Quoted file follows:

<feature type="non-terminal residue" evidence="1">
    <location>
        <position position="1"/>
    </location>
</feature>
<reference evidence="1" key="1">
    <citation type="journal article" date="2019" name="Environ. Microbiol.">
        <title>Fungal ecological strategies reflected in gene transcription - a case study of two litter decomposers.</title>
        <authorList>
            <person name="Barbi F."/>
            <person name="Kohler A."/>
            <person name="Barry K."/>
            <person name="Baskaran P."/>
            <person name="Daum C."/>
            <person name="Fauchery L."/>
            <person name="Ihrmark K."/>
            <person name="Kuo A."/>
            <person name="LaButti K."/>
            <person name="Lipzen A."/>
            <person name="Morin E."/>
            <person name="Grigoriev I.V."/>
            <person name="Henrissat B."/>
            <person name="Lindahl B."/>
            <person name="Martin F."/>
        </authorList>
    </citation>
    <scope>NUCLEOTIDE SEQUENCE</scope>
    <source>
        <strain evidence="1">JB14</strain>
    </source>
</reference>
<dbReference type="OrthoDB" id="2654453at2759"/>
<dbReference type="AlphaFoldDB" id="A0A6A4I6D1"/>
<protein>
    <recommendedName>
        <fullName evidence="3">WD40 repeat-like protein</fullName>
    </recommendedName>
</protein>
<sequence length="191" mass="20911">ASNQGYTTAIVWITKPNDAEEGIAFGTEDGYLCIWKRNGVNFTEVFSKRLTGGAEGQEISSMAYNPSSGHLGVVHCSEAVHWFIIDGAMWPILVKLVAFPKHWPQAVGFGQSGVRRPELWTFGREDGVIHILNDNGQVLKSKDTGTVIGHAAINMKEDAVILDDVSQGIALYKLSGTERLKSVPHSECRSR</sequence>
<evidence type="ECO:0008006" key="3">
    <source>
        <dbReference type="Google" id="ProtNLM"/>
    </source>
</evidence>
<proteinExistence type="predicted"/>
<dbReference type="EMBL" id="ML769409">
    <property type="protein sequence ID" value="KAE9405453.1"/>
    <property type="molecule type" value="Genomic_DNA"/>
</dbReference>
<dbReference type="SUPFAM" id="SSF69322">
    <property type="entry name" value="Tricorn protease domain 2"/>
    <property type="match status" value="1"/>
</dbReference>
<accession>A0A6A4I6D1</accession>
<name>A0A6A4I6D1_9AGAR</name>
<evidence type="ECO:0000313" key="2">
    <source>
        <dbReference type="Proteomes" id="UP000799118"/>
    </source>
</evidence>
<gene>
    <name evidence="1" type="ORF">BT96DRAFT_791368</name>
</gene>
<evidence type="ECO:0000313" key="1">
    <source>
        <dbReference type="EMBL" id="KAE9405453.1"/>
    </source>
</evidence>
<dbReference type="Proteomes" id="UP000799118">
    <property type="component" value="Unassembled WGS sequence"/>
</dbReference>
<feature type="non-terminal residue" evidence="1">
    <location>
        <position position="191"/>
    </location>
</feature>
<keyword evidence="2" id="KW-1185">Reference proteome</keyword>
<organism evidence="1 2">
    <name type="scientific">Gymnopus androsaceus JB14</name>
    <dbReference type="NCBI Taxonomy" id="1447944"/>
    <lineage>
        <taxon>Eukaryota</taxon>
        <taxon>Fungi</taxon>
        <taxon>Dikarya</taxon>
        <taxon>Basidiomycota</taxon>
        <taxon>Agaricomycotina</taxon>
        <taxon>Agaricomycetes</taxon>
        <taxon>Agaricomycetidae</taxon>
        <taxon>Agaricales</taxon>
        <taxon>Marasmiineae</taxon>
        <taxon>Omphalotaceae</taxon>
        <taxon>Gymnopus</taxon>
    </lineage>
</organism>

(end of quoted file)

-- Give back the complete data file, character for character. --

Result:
<feature type="non-terminal residue" evidence="1">
    <location>
        <position position="1"/>
    </location>
</feature>
<reference evidence="1" key="1">
    <citation type="journal article" date="2019" name="Environ. Microbiol.">
        <title>Fungal ecological strategies reflected in gene transcription - a case study of two litter decomposers.</title>
        <authorList>
            <person name="Barbi F."/>
            <person name="Kohler A."/>
            <person name="Barry K."/>
            <person name="Baskaran P."/>
            <person name="Daum C."/>
            <person name="Fauchery L."/>
            <person name="Ihrmark K."/>
            <person name="Kuo A."/>
            <person name="LaButti K."/>
            <person name="Lipzen A."/>
            <person name="Morin E."/>
            <person name="Grigoriev I.V."/>
            <person name="Henrissat B."/>
            <person name="Lindahl B."/>
            <person name="Martin F."/>
        </authorList>
    </citation>
    <scope>NUCLEOTIDE SEQUENCE</scope>
    <source>
        <strain evidence="1">JB14</strain>
    </source>
</reference>
<dbReference type="OrthoDB" id="2654453at2759"/>
<dbReference type="AlphaFoldDB" id="A0A6A4I6D1"/>
<protein>
    <recommendedName>
        <fullName evidence="3">WD40 repeat-like protein</fullName>
    </recommendedName>
</protein>
<sequence length="191" mass="20911">ASNQGYTTAIVWITKPNDAEEGIAFGTEDGYLCIWKRNGVNFTEVFSKRLTGGAEGQEISSMAYNPSSGHLGVVHCSEAVHWFIIDGAMWPILVKLVAFPKHWPQAVGFGQSGVRRPELWTFGREDGVIHILNDNGQVLKSKDTGTVIGHAAINMKEDAVILDDVSQGIALYKLSGTERLKSVPHSECRSR</sequence>
<evidence type="ECO:0008006" key="3">
    <source>
        <dbReference type="Google" id="ProtNLM"/>
    </source>
</evidence>
<proteinExistence type="predicted"/>
<dbReference type="EMBL" id="ML769409">
    <property type="protein sequence ID" value="KAE9405453.1"/>
    <property type="molecule type" value="Genomic_DNA"/>
</dbReference>
<dbReference type="SUPFAM" id="SSF69322">
    <property type="entry name" value="Tricorn protease domain 2"/>
    <property type="match status" value="1"/>
</dbReference>
<accession>A0A6A4I6D1</accession>
<name>A0A6A4I6D1_9AGAR</name>
<evidence type="ECO:0000313" key="2">
    <source>
        <dbReference type="Proteomes" id="UP000799118"/>
    </source>
</evidence>
<gene>
    <name evidence="1" type="ORF">BT96DRAFT_791368</name>
</gene>
<evidence type="ECO:0000313" key="1">
    <source>
        <dbReference type="EMBL" id="KAE9405453.1"/>
    </source>
</evidence>
<dbReference type="Proteomes" id="UP000799118">
    <property type="component" value="Unassembled WGS sequence"/>
</dbReference>
<feature type="non-terminal residue" evidence="1">
    <location>
        <position position="191"/>
    </location>
</feature>
<keyword evidence="2" id="KW-1185">Reference proteome</keyword>
<organism evidence="1 2">
    <name type="scientific">Gymnopus androsaceus JB14</name>
    <dbReference type="NCBI Taxonomy" id="1447944"/>
    <lineage>
        <taxon>Eukaryota</taxon>
        <taxon>Fungi</taxon>
        <taxon>Dikarya</taxon>
        <taxon>Basidiomycota</taxon>
        <taxon>Agaricomycotina</taxon>
        <taxon>Agaricomycetes</taxon>
        <taxon>Agaricomycetidae</taxon>
        <taxon>Agaricales</taxon>
        <taxon>Marasmiineae</taxon>
        <taxon>Omphalotaceae</taxon>
        <taxon>Gymnopus</taxon>
    </lineage>
</organism>